A Jewish Museum in Berlin is a memorial to the Holocaust, but not a Holocaust memorial. In the minds of some people, it is the only appropriate memorial to the Holocaust. Israeli museum director Amnon Barzel suddenly left in October 1997 after accusing the Berlin government of wanting to minimize the Jewishness of the museum, and of wanting to "show the Jewish people as a strange ethnic group." He argued for an autonomy from the Berlin Municipal Museum. Daniel Libeskind, the Polish-born American-educated architect who now lives in Berlin, is now essentially shaping the museum's future. The museum will be the first design of Libeskind's to be actually built. He is a conceptual architect--an architect whose works thus far have only been on paper. Now with the Berlin museum nearing completion and his current project--the "spiral" extension to the Victoria and Albert Museum, his work is finally being realized. Libeskind was born in Poland to a family devastated by the Holocaust. He says his designs shows that "you can't separate the histories of Berlin and of her Jews, except in catastrophe." His design is an extension of the baroque palace which houses the Berlin Municipal Museum. The two are linked by an underground tunnel, and, in both buildings, exhibits from Berlin's Gentile and Jewish communities will be shown together. He says, "If the neo-Nazis want to blow up the Jewish Museum, they'll have to blow up their own history at the same time."
And if you show them as Berliners, how do you do justice to the terrible historical fact that set their history apart from the Gentiles?
The building is shaped like a deconstructed Jewish star. Arriving in the new building from the old one, you are presented with three different routes,each one symbolic of a different aspect of Jewish Berliners' experience. One terminates in "the Holocaust void", a tall empty unheated space through whose bare concrete walls you can hear the muffled sounds of the city outside. It is lit up by a single high up slit that offers no view of the sky. Libeskind describes this space as "literally a dead-end"--an expression of hopelessness. Another passageway leads outside to the "Garden of Exile", originally called the ETA Hoffman garden, a close-packed forest of pillars open to the sky where no surface is horizontal or vertical--this creates a sense of the exile's disoriented view of the world. The third and longest route winds through the buildings interior. Its exhibits will describe the joint histories of Berlin and its Jews--it will show all sides of the story, "contribution, assimilation, then termination."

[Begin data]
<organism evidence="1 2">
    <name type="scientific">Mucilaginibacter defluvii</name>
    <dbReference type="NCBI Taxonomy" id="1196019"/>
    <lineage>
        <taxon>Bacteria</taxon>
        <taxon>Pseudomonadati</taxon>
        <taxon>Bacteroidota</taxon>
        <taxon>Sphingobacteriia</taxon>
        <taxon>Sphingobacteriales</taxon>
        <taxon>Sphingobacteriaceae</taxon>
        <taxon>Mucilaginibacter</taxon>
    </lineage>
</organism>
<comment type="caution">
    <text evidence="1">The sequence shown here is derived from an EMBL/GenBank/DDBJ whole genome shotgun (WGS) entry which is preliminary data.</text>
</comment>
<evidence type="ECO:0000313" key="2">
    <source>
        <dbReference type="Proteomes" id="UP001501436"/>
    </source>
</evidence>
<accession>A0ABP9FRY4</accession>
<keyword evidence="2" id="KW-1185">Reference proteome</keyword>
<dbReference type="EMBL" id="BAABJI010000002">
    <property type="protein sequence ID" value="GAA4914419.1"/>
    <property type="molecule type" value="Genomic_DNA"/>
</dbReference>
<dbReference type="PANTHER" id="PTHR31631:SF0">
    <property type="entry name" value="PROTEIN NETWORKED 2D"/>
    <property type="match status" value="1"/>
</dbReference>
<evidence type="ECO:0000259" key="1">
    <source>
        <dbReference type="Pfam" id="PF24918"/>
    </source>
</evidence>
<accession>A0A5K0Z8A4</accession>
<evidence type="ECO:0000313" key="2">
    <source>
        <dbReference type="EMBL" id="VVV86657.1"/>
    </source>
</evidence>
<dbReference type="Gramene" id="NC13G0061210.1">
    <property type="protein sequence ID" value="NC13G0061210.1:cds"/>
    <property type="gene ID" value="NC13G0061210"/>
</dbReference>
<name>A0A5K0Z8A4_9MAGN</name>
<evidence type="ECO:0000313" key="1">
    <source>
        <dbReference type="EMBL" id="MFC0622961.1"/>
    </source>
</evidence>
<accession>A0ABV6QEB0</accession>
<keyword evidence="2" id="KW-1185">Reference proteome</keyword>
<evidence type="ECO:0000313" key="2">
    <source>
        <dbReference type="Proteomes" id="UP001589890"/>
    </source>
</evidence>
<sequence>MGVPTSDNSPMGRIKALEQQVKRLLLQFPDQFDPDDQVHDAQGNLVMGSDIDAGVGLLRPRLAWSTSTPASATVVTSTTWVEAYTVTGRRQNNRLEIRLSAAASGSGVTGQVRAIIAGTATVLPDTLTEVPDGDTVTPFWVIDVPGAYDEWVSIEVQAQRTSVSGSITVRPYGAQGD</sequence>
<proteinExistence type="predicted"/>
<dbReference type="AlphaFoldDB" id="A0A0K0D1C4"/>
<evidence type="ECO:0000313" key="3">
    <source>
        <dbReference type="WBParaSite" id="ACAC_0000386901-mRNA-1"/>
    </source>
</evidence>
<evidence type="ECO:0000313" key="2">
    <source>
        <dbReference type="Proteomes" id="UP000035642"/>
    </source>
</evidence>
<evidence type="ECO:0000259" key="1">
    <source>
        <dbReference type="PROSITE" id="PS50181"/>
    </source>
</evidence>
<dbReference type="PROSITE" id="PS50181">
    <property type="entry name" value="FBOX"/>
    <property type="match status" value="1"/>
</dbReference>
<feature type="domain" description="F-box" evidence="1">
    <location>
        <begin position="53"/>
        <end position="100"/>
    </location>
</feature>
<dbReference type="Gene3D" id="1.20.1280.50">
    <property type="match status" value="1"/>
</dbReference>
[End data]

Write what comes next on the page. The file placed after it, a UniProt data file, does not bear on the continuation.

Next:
The Holocaust museum is powerful because as a record of life rather than a monument to death, it does not seek to encapsulate the unimaginable, but it also is a little kitsch with its Holocaust void and Garden of Exile. Libeskind even gives the stairwell meaning. As Amnon Barzel says, "there is no form of art that can express the holocaust," which is one reason why the Holocaust memorial project is floundering.